ISBN/ASIN: 9781461360117,9781461523857 | 1994 | English | pdf | 164/172 pages | 3.41 Mb
Publisher: Springer US | Author: Bruce W. Wood, Jerry A. Payne, Larry J. Grauke (auth.), Charles R. Santerre Ph.D. (eds.) | Edition: 1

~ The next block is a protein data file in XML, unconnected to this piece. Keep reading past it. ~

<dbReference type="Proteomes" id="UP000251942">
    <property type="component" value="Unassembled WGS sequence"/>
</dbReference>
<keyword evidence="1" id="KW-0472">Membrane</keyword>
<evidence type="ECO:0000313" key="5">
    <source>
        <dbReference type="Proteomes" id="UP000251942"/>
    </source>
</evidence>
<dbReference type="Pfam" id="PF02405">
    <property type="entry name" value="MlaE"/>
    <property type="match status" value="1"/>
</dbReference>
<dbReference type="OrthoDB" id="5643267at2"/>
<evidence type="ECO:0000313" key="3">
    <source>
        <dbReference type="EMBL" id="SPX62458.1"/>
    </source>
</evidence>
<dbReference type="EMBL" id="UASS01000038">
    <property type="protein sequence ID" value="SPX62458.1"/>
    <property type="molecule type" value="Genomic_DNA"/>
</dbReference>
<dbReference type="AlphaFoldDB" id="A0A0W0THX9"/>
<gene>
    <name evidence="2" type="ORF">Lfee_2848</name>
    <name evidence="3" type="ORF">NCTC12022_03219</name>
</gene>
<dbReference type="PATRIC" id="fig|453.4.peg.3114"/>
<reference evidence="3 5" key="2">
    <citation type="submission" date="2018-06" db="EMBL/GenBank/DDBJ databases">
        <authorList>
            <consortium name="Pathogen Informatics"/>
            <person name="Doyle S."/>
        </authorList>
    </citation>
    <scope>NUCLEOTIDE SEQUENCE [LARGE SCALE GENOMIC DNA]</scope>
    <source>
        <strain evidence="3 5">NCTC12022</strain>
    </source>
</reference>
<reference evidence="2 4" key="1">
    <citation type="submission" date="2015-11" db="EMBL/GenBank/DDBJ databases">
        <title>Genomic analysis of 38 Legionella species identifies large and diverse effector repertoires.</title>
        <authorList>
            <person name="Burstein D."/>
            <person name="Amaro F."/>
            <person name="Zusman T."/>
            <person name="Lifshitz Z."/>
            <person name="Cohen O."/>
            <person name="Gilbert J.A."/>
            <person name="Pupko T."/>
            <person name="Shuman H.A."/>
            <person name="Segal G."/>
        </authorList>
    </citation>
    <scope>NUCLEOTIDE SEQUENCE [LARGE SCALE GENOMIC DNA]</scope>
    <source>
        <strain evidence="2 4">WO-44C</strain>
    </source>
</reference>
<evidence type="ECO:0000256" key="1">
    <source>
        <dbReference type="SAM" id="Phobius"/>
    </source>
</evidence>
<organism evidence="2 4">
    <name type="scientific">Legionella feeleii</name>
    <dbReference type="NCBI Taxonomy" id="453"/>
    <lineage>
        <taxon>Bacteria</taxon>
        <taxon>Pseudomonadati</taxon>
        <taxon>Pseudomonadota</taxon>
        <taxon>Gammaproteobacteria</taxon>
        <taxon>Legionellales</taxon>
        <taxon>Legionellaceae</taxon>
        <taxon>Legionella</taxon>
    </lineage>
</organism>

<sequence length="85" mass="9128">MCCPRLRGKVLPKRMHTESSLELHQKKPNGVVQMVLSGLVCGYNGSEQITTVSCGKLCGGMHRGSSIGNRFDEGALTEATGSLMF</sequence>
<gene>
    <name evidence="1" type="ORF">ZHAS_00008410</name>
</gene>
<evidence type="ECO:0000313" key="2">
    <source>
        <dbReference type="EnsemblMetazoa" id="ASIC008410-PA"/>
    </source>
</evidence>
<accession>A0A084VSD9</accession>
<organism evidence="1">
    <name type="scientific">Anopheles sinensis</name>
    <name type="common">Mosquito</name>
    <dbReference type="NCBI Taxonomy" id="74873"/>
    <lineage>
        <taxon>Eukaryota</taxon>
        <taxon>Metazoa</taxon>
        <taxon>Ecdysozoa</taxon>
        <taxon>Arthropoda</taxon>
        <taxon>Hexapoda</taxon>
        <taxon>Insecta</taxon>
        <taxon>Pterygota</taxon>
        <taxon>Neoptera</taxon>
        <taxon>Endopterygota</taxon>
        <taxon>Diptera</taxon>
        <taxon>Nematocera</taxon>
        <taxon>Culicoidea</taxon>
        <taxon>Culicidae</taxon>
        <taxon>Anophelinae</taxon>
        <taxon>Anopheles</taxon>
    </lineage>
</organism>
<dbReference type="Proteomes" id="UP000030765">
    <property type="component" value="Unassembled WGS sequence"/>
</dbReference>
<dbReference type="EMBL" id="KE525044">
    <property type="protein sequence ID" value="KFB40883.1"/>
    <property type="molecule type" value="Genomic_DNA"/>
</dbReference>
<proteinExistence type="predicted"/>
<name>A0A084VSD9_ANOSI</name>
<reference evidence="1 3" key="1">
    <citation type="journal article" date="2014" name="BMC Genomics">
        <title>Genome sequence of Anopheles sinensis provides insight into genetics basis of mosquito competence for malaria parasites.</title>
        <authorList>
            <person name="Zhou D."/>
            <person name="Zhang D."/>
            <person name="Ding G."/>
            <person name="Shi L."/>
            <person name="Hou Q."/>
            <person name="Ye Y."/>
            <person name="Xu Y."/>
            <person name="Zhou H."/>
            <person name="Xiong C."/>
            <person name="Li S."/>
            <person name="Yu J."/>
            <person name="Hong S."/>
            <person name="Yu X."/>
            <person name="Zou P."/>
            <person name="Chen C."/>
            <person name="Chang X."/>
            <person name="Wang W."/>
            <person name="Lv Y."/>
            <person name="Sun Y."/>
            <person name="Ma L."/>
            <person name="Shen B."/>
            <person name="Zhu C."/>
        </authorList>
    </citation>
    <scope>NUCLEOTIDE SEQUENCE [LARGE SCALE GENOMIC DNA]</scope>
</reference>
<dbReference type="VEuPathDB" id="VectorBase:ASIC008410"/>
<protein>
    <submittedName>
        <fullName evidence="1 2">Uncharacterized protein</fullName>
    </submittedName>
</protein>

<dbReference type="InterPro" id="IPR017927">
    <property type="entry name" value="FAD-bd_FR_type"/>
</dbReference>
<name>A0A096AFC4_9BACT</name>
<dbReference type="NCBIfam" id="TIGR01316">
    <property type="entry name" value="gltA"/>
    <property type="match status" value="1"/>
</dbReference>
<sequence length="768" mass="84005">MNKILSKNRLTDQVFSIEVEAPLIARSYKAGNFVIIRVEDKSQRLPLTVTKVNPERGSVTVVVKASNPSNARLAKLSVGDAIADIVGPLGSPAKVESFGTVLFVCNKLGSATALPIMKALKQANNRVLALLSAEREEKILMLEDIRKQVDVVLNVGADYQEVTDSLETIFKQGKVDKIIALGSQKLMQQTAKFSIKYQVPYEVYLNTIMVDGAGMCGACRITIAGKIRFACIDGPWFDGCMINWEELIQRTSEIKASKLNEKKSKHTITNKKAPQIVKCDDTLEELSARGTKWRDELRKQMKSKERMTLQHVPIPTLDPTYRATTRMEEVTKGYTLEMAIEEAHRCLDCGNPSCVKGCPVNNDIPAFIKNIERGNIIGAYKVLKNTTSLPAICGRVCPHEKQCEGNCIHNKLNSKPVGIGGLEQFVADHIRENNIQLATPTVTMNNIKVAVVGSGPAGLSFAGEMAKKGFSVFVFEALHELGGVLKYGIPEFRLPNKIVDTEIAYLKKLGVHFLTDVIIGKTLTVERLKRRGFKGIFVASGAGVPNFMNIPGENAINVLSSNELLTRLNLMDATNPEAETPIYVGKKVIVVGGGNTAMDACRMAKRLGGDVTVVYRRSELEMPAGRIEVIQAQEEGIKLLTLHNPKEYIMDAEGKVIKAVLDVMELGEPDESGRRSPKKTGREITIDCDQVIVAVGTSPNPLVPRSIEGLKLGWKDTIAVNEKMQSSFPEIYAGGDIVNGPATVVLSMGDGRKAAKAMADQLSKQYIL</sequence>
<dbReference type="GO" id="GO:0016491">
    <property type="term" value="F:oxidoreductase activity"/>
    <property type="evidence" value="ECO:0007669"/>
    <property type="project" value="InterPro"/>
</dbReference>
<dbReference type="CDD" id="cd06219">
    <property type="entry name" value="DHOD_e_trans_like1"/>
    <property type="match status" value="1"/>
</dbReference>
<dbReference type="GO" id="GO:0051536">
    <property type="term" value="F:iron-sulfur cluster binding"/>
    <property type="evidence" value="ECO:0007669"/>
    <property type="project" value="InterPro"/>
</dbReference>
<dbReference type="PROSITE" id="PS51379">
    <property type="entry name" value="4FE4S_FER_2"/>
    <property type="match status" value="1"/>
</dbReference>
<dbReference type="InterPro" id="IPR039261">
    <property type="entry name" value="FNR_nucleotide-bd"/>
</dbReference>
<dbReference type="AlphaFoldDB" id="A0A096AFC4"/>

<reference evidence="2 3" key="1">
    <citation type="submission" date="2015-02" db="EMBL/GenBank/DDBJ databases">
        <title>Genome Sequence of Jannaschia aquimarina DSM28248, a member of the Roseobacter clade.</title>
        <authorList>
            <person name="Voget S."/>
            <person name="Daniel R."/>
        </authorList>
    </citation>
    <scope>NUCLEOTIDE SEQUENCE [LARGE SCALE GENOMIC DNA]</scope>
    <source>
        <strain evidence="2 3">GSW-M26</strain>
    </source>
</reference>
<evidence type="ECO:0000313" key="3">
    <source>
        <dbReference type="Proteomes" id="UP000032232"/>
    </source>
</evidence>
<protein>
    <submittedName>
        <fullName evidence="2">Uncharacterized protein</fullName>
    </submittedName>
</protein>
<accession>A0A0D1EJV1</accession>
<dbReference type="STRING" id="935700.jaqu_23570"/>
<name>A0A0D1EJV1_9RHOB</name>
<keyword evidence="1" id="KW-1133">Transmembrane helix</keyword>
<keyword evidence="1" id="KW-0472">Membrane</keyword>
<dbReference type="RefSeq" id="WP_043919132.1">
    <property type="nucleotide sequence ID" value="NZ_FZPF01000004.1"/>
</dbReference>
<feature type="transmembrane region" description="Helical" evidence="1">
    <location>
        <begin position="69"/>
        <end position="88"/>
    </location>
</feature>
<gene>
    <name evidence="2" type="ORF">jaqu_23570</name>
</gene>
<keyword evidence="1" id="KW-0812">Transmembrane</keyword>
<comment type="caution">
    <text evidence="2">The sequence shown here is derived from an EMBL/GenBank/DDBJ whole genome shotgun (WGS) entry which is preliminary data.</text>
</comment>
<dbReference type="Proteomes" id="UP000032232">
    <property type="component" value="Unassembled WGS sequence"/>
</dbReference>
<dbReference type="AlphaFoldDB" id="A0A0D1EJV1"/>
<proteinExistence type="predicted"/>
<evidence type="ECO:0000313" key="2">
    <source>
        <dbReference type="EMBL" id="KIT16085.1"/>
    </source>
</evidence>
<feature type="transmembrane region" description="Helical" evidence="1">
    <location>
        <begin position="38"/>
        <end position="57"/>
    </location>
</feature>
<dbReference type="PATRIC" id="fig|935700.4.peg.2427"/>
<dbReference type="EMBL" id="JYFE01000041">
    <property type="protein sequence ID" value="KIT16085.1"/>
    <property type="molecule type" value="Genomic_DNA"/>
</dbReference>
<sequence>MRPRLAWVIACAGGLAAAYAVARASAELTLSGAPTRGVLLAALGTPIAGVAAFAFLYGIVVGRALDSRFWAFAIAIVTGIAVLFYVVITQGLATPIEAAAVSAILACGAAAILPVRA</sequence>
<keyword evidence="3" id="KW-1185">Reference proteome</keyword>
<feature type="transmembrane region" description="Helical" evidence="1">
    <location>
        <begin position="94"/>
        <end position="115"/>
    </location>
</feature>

Flavorwise and texturewise pecans are the "Queen of the Edible Nuts. " This has been verified by salters, bakers, confectioners and ice cream manufacturers in America and western Europe. Hickory nuts and macadamia nuts are close behind, but are available only in limited supply. Pecans are among the nuts highest in oil content. In general, the varieties of nuts with the highest oil content are also rich in flavor and tender in texture. Some varieties of pecans (i. e. , Schley and Curtis) have been shown to contain as much as 76% oil. The oil in pecans is highly unsaturated, which means it is desirable from a nutritional standpoint but that it is also highly susceptible to oxidation which can cause pecans to tum stale and rancid. Pecans used in confections, bakery goods, cereals, or in snacks are more subject to staleness and rancidity than most nuts because these products are often stored at ambient temperatures. For this reason, pecans are considered to be semi-perishable and are not used in some "fine" products due to their limited shelf-life. Research at the Georgia Experiment Station has shown that raw pecans or most pecan products may be held in good condition for more than 20 years if freezing is the mode of preservation. However, development of new products demands that pecans be stored at ambient temperatures for extended intervals. Pecan 'meat' is easily bruised during shelling and handling.